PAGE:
• Dying from injustice.
    • The hope of one condemned to death.
    • Mothers rise up.
    • They are your own children.
    • They who go through walls.

The exhibition is jam packed with visual stimulus and I became immersed in the messages of each section. I recorded all the section titles as above.  Some sections were difficult for me to view.  I was particularly uncomfortable viewing an image depicting soldiers firing over the top of a makeshift barricade made from the stacked bodies of dead horses.  As a horse owner and equine photographer, the thought of horses dying in a human conflict is abhorrent to me.

An image showing children playing ‘war’ was truly horrifying to me.  The children were playing firing squad.  3 children stood on rocks playing the part of the condemned prisoners. Others faced them playing the part of the firing squad.  Some were hooded. I struggle to comprehend a situation where this subject is so commonplace that the children reenact the scene as play.

Photographs are not allowed to be taken inside the exhibition, so I chose to purchase the catalogue to study and digest further. This was important for me to do because the exhibition content disturbed me at times. I intend to sit down and study some of these images further to understand my strong negative feelings towards the imagery.  I hope that this will be helpful to my project development and enable me to make sure that my images are received in a positive manner in keeping with my subject. I intend to blog at a later point on my findings.

Contextual Research, Positions and Practice

Positions and Practice – Quote

‘Because photography is such an easy medium to master technically, especially with today’s cameras, people don’t realize that it’s not just being able to pick up a camera. When I lift that camera up to take a picture, I’ve gone through thousands of steps to get to that point. That’s what you’re really seeing; it’s a complex view of the world, through my imagination, through my experiences.’

– Roger Ballen



Ballen, R. From photoquotations.com. 2016. photoquotations.com  ⁄  roger ballen. [ONLINE] Available at:http://photoquotations.com/a/811/Roger+Ballen/2. [Accessed 23 November 2016].


Contextual Research, Positions and Practice

Positions and Practice – Le Grand Orchestre des Animaux / The Great Animal Orchestra Reflection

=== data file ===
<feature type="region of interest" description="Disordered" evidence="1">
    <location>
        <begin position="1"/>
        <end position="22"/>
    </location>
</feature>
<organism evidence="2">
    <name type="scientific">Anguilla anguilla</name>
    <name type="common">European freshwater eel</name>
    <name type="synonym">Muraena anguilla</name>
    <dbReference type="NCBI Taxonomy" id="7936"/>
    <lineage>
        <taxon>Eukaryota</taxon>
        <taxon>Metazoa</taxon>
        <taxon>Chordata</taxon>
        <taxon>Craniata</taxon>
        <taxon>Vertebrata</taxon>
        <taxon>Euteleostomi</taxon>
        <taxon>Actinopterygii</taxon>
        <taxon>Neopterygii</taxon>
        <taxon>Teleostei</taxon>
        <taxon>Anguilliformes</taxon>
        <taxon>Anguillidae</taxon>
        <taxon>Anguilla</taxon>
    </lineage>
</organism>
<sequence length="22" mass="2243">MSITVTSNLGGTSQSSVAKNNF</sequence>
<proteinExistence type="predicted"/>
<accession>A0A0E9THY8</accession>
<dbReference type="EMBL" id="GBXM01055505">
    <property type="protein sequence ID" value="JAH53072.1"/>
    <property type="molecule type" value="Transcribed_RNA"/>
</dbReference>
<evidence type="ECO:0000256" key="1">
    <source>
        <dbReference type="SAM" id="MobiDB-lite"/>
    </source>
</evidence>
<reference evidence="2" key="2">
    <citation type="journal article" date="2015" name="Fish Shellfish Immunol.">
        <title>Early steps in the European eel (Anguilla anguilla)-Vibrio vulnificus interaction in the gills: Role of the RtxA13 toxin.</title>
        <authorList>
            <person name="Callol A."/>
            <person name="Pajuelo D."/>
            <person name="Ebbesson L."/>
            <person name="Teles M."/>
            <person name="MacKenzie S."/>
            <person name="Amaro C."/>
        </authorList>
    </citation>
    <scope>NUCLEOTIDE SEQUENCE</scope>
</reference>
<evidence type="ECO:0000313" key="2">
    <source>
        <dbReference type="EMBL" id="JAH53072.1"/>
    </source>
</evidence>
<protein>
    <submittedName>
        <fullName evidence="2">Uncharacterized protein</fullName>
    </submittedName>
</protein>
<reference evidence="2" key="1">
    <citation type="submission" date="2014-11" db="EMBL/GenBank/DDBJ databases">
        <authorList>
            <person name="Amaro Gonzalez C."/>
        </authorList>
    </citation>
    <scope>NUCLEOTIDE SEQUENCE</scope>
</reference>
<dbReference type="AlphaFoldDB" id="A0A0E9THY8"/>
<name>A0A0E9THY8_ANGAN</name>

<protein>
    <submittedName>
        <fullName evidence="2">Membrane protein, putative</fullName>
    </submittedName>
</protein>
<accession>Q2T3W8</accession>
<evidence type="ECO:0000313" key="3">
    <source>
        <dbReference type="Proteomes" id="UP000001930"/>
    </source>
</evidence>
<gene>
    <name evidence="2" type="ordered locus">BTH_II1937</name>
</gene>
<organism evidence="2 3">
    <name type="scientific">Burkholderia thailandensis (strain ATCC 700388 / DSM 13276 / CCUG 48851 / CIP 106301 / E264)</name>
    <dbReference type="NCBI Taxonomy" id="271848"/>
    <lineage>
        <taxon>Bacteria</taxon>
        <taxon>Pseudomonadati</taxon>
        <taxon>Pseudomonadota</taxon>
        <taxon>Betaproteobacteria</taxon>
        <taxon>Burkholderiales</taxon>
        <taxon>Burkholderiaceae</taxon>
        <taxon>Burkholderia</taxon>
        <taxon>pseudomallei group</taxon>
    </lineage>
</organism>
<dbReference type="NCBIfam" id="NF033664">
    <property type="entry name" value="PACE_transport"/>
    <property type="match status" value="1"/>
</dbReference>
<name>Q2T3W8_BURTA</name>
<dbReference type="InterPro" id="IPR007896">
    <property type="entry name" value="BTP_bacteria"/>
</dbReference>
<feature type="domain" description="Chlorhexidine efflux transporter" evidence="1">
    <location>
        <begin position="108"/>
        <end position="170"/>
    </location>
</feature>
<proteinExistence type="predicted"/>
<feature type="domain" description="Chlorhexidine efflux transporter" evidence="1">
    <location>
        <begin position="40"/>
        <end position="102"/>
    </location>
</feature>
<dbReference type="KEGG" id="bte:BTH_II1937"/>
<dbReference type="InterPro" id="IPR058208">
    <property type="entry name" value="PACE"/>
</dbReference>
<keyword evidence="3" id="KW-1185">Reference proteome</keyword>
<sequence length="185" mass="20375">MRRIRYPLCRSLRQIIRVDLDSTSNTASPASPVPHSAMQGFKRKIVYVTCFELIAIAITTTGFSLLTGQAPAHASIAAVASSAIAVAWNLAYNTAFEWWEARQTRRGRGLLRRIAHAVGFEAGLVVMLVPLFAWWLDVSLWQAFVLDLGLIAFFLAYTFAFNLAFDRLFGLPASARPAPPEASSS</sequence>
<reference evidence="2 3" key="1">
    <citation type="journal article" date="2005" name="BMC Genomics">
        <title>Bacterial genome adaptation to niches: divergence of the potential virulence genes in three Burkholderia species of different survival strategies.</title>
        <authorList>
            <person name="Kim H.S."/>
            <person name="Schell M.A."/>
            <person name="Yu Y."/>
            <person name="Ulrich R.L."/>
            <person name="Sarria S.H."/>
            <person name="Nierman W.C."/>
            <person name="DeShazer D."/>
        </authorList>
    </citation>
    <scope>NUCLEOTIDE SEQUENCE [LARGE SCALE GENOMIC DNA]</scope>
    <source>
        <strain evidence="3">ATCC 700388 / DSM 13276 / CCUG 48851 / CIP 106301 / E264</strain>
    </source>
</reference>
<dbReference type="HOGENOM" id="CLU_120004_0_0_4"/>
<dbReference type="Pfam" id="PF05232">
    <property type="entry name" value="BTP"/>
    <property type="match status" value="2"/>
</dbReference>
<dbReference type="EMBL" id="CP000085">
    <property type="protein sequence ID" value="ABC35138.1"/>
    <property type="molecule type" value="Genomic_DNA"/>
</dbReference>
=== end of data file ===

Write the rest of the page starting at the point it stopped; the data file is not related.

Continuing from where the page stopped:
Figure 1: Sutherst 2016

Visit to the Fondation Cartier pour l’art contemporain, Paris to see the exhibition ‘The Great Animal Orchestra’, based on the work of Bernie Krause.

Bernie Krause is an American bioacoustician, scientist and musician. Over the last 50 years he has collected over 5,000 hours of recording of natural habitats, including more than 15,000 wild species from all around the world.  The Great Animal Orchestra is split into 3 sections.

The first section is essentially a large dark underground room with a visual display of animal and natural world ambient sound vocalisations represented as spectrograms (green lines and dots of light). The display covers 3 walls and at the base of the display walls is a shallow water pool, shining like a highly polished surface.  As I entered the room, I could see other visitors sat on large cushion cubes or lying on the floor.

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This installation is a sensory experience, almost meditative.  It evokes emotion in the viewer.  Recordings of animals and the environment from various places including Africa and America are played and represented by the spectrograms and reflected in the water pools.  The experience is mesmerising and immersive.  The ambient soundscape is punctuated with explosions of sound from animals.  Bernie Krause intends his work to consider the environmental issues of the twenty first century, and the immersive experience of this room helped me to think about the natural world.